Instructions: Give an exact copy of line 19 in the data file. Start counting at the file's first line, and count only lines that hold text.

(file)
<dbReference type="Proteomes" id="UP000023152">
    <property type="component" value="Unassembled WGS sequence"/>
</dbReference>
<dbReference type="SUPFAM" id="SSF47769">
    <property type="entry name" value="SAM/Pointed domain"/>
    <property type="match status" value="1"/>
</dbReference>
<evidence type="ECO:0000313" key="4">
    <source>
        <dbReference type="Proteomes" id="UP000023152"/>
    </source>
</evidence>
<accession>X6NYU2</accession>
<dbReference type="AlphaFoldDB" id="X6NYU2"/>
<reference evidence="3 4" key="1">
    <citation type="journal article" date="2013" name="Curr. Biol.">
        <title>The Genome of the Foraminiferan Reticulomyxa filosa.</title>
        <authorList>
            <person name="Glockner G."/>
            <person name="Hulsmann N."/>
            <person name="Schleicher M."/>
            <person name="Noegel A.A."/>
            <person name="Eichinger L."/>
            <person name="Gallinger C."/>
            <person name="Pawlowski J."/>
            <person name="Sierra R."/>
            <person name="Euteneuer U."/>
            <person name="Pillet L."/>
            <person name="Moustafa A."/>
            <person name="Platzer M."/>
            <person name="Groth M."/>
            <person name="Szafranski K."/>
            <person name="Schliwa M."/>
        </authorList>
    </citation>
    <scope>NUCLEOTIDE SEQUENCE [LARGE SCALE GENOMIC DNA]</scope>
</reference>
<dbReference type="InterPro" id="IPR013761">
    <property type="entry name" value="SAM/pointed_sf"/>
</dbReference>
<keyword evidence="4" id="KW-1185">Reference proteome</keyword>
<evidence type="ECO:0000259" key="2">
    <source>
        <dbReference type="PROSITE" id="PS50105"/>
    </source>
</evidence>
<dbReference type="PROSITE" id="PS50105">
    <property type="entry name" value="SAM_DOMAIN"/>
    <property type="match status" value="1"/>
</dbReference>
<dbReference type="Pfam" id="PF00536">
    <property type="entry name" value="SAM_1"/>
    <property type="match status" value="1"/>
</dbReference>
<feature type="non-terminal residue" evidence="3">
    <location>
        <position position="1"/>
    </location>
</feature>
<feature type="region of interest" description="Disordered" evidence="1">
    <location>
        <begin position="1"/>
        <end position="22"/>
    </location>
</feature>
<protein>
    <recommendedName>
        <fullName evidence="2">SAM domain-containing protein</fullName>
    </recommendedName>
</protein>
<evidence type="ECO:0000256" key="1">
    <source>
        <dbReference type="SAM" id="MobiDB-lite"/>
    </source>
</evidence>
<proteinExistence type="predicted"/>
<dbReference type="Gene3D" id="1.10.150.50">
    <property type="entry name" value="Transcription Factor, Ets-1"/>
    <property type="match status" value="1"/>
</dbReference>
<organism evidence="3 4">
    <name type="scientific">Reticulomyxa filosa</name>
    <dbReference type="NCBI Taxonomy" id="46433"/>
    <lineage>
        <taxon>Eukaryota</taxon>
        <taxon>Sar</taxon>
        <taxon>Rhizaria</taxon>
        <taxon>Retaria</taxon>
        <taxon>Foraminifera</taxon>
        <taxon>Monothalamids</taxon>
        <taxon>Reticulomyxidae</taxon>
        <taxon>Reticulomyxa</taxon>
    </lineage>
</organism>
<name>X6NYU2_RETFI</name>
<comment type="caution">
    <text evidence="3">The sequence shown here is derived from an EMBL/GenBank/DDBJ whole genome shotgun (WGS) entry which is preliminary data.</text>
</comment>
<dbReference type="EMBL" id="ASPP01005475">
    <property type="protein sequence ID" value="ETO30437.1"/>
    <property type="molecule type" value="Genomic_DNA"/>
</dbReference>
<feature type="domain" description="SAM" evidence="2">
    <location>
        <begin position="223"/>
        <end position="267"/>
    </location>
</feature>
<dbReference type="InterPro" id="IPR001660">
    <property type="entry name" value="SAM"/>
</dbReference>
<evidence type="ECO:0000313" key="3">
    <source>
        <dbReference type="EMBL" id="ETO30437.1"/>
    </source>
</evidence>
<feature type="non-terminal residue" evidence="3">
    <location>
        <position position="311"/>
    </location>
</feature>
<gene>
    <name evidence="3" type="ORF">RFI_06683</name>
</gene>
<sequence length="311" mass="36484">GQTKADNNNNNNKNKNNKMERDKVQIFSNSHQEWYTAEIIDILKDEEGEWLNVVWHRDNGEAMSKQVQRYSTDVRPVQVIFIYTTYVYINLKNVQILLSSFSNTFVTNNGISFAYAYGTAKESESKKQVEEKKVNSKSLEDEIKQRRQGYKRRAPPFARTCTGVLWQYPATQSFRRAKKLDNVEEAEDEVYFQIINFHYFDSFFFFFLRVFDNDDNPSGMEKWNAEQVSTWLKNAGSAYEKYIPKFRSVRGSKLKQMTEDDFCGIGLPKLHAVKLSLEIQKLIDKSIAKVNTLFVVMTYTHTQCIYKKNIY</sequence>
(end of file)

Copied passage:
            <person name="Glockner G."/>